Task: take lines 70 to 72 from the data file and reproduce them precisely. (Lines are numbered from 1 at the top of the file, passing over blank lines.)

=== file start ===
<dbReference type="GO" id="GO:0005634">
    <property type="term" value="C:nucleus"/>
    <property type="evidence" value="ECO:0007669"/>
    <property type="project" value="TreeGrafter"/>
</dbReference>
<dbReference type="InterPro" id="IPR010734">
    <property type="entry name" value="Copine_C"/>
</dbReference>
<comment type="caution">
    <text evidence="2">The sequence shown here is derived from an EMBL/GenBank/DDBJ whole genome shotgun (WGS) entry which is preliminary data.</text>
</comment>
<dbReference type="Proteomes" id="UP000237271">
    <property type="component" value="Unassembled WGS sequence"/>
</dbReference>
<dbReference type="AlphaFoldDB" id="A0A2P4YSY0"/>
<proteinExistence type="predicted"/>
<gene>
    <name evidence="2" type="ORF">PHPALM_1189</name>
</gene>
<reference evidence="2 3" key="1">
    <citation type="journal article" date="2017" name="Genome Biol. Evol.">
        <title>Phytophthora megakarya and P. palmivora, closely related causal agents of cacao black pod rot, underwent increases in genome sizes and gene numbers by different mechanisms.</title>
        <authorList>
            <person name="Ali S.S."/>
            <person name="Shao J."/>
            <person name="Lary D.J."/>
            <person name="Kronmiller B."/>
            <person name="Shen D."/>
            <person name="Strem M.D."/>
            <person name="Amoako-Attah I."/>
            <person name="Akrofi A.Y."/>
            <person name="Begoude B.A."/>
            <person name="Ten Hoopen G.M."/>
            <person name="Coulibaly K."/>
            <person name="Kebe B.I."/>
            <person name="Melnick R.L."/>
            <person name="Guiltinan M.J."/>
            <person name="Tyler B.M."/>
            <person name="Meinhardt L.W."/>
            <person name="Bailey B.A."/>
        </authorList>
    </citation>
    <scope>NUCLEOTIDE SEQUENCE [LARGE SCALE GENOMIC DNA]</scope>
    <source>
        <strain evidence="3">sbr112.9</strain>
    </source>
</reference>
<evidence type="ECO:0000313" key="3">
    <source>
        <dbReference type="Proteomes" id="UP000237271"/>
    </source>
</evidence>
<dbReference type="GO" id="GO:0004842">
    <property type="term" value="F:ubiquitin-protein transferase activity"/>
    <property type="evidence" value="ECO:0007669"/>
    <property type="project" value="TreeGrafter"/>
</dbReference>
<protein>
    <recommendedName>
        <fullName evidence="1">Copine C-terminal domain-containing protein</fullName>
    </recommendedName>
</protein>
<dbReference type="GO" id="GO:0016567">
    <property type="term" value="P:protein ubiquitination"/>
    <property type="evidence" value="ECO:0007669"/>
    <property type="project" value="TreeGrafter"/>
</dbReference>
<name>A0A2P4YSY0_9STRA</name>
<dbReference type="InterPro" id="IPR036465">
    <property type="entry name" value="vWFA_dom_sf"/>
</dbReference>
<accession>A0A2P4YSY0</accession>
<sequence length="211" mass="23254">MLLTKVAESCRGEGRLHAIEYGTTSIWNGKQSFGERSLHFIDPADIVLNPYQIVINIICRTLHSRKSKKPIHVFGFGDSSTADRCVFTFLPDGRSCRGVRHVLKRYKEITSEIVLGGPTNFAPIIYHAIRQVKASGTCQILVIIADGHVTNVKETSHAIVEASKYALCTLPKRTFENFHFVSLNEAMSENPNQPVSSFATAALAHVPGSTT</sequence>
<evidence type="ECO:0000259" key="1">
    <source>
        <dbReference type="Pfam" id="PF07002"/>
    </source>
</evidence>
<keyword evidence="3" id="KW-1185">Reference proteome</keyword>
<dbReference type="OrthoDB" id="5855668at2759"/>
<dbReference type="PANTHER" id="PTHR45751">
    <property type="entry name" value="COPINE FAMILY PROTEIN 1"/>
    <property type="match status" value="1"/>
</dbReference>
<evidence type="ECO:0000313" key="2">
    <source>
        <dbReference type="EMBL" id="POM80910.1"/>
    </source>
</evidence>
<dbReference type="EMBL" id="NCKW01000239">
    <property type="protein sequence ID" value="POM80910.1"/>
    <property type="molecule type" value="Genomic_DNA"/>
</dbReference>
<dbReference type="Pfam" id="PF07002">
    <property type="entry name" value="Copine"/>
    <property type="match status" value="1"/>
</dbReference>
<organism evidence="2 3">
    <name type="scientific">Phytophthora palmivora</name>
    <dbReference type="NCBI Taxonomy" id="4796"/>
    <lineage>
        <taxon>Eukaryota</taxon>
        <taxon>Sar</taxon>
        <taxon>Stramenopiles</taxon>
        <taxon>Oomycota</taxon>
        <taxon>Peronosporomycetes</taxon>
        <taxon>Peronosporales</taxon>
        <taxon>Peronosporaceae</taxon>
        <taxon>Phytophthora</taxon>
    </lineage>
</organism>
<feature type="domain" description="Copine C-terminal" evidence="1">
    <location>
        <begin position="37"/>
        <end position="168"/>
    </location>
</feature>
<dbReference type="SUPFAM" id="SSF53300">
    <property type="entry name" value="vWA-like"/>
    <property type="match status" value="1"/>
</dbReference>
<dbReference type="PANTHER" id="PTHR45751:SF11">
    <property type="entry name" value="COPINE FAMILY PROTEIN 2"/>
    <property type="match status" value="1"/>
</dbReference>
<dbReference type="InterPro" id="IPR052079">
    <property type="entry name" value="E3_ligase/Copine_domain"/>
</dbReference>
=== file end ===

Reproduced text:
    <property type="entry name" value="vWFA_dom_sf"/>
</dbReference>
<accession>A0A2P4YSY0</accession>